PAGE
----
West Coast Negro Baseball Association
ClassificationMinor league
SportNegro league baseball
No. of teams6
CountryUnited States

The West Coast Negro Baseball Association[1] (WCNBA) was one of the several Negro baseball leagues created during the time organized baseball was segregated. The WCNBA was organized as a minor league in 1946 by Abe Saperstein and Jesse Owens as a means to provide the west coast with a platform for African-American players. The league lasted about three months.

League history

During World War II in the mid-1940s, the African American population grew as wartime jobs demanded workers to relocate to the shipyards and military institutions along the California, Oregon and Washington coasts. After the war ended in 1945, Eddie Harris and David P. Portlock began the process of organizing a Negro league in the area using the current minor league Pacific Coast League (PCL) stadiums while those teams were on the road.[2] They reached out to Abe Saperstein to assist. Saperstein already owned a barnstorming team called the Cincinnati Crescents, which he moved to Seattle and renamed them the Seattle Steelheads. He knew Jesse Owens, the track and field athlete and four-time Olympic gold medalist, and asked him to join. Owens formed the Portland Rosebuds in Oregon.[3] Saperstein was elected league president, Owens vice-president and Portlock secretary.[2] A 110-game season was planned. However, the league survived for only about three months. Most teams played under 30 games and the league folded due to "poor attendance, a lack of financing, and difficulty in accessing ballparks."[3] Seattle and Oakland continued the season playing local teams across the midwest.[4]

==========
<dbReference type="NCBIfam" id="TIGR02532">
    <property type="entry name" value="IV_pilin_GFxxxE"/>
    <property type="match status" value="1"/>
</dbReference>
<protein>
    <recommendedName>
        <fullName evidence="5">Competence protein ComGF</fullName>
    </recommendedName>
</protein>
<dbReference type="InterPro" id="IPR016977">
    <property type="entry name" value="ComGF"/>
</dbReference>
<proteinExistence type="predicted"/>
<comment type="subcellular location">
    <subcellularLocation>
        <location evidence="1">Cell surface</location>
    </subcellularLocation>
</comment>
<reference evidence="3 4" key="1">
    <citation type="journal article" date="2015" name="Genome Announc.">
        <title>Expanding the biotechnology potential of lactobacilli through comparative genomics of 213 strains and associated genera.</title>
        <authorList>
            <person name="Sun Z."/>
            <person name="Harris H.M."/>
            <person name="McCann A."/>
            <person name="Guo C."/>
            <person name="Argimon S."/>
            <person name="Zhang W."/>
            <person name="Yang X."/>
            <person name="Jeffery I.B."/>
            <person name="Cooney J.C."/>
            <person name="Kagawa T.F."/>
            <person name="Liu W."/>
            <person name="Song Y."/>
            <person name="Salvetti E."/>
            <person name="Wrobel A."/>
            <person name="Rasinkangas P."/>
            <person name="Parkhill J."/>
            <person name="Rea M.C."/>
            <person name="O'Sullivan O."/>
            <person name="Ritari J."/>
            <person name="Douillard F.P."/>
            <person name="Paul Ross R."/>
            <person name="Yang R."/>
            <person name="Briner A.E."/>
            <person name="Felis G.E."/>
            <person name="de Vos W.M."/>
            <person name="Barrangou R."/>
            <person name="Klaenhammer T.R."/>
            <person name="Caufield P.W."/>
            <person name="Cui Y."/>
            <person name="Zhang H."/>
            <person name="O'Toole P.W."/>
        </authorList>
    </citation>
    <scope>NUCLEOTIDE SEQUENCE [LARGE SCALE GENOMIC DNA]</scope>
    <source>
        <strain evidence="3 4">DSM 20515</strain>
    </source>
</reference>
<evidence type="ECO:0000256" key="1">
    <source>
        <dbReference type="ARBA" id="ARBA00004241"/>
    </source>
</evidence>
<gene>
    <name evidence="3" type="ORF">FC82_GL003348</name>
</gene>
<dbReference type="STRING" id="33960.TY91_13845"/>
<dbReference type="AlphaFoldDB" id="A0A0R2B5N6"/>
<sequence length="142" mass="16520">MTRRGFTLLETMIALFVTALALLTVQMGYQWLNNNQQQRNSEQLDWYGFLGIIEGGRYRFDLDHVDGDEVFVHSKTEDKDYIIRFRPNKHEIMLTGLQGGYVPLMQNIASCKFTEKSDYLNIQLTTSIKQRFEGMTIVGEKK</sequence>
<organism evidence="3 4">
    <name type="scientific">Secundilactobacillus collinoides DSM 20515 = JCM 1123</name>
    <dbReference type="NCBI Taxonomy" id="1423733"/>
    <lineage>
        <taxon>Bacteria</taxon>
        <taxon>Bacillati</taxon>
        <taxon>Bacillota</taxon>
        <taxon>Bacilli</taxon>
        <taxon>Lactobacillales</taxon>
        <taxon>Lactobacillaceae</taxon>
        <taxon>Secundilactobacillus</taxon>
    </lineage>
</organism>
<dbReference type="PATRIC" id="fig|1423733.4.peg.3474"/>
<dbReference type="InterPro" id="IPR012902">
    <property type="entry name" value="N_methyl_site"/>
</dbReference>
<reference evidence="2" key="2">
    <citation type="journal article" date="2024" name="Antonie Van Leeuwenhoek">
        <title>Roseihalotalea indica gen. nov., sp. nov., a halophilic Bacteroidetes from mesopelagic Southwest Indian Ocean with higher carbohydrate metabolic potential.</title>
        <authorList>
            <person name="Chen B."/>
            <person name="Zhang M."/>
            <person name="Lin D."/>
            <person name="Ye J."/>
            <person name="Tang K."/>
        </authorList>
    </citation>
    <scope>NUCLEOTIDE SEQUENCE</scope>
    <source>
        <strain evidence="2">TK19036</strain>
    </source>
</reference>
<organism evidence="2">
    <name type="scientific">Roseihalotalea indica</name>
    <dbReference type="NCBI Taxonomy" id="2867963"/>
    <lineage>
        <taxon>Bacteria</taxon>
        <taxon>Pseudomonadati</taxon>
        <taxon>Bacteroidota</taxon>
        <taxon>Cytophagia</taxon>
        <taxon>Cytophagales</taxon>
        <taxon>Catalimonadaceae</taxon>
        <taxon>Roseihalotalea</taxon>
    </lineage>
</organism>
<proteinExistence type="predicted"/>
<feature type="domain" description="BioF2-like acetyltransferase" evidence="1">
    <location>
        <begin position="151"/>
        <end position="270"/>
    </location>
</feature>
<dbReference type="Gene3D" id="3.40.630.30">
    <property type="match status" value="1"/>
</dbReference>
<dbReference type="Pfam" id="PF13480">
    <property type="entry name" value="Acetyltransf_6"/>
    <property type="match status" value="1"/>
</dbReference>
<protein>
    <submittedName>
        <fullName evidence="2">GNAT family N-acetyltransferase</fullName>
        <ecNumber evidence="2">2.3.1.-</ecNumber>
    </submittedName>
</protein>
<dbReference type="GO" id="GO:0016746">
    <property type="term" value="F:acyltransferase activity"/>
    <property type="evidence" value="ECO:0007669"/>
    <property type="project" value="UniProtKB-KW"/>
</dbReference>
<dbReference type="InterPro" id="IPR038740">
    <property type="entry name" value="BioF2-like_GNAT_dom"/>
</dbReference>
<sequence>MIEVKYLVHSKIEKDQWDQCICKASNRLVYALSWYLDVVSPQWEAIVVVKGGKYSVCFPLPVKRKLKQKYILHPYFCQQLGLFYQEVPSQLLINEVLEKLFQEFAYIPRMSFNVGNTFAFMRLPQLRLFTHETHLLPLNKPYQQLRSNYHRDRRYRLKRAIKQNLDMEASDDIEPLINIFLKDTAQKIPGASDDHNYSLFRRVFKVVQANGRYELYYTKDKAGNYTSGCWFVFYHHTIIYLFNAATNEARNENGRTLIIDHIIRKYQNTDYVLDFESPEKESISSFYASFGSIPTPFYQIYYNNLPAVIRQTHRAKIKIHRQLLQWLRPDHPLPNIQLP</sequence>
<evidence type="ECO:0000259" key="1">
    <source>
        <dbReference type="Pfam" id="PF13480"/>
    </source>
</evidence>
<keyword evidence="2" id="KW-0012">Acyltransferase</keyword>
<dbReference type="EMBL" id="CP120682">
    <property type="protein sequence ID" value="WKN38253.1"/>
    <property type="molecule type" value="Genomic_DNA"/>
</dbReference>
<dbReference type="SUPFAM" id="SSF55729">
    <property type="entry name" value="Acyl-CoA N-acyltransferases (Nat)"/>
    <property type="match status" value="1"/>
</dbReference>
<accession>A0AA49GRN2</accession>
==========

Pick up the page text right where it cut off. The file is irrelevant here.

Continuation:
League franchises

The league was to be made up of six teams in cities with PCL stadiums. Originally, a team was slated to play in Fresno, a non-PCL city. They moved their base of operations to San Diego, but did initially play at least one game in Fresno. Oakland far outpaced the rest of the league in the shortened season, with Seattle and San Francisco finishing above .500. San Diego, Portland and Los Angeles rounded out the standings.[5]

WCNBA Team Home field[6] PCL counterpart
Los Angeles White Sox Wrigley Field (Los Angeles Angels)
Oakland Larks Oakland Park (Oakland Oaks)
Portland Rosebuds Vaughn Street Park (Portland Beavers)
Fresno-San Diego Tigers Fresno Midget Auto Racing Park
Lane Field
(San Diego Padres)
San Francisco Sea Lions Seals Stadium (San Francisco Seals)
Seattle Steelheads Sick's Stadium (Seattle Rainiers)


  1. ^ "Guide to the West Coast Negro Baseball Association Collection" (PDF). Online Archives of California. Retrieved April 19, 2019.
  2. ^ a b "Guide to the West Coast Negro Baseball Association Collection". Online Archive of California. Oakland Public Library. Retrieved 27 April 2020.
  3. ^ a b King, Norm. "Abe Saperstein". sabr.org. Society for American Baseball Research. Retrieved 27 April 2020.
  4. ^ Berman, Jay (19 November 2012). "Short stay: Black baseball briefly had West Coast home". ocregister.com. The Orange County Register. Retrieved 27 April 2020.
  5. ^ "West Coast Negro Baseball Association (1946)" (PDF). cnlbr.org. Center for Negro League Baseball Research. Retrieved 27 April 2020.
  6. ^ "Negro League Ball Parks" (PDF). cnlbr.org. Center for Negro League Baseball Research. Retrieved 27 April 2020.